RENEWED calls from mountain cattleman for alpine grazing trials have been answered by the Victorian Government this week.
A permit has been lodged with the Federal Government for a three-year cattle grazing trial in the Wonnangatta Valley, with environment Minister Greg Hunt now having the final say on the issue.
A State Government spokesperson said the referral was sent on Monday and they await the decision.
“The referral relates to a small section of the Alpine National Park, the Wonnangatta Valley which was previously grazed for over 170 years,” the spokesperson said.
“The Victorian Government is honouring its commitment to land management and reducing the risk of bushfire.
“The experience and expertise of the cattlemen gathered over 170 years should be included in the way we manage our land and bushfire reduction.”
The Victorian Farmers Federation has called on Mr Hunt to fast-track the permit.
Omeo VFF branch president Simon Turner said they were hoping common sense prevails.
“The former Labor Government’s refusal to revive alpine grazing has damaged the alps – not only has it left the area bushfire prone, it has risked wiping out a 200-year-old tradition,” he said.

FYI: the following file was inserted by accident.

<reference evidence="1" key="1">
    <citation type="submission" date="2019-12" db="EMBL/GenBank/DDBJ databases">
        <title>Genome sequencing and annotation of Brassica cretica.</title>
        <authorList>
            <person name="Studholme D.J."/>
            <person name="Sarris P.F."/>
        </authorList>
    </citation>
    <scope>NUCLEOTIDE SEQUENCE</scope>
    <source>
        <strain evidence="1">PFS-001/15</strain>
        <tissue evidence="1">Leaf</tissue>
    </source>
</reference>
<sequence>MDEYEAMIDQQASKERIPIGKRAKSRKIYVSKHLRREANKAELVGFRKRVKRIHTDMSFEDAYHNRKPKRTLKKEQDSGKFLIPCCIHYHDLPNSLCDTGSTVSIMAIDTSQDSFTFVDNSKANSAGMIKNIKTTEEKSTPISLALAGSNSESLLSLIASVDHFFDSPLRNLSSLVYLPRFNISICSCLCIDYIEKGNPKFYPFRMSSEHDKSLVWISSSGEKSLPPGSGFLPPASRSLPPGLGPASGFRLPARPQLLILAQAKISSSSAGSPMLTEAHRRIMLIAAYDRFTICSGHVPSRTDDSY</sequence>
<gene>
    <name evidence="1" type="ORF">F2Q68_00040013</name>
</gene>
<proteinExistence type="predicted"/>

“Since alping grazing came to an end, fuel loads have reached dangerous levels and valleys have been choked with weeds."
The new proposal details 60 head of cattle being reintroduced into the area, which sits between Mount Buller, the Great Dividing Range and the Snowy River.
Victorian National Parks Association spokesperson Phil Ingamells said moving the proposed trial to the lower altitude area of Wonnangatta Valley was an admission by the Napthine Government that cattle don’t belong on the high plains.
“His government has already spent many hundreds of thousands of dollars in staff time, lawyers and media blitzes trying to justify its attempts to return cattle to the national park, when there is abundant evidence that cattle grazing in the alps is not effective in reducing bushfires, and does considerable harm to the high country,” he said.
- Full story in the Stock & Land November 28 edition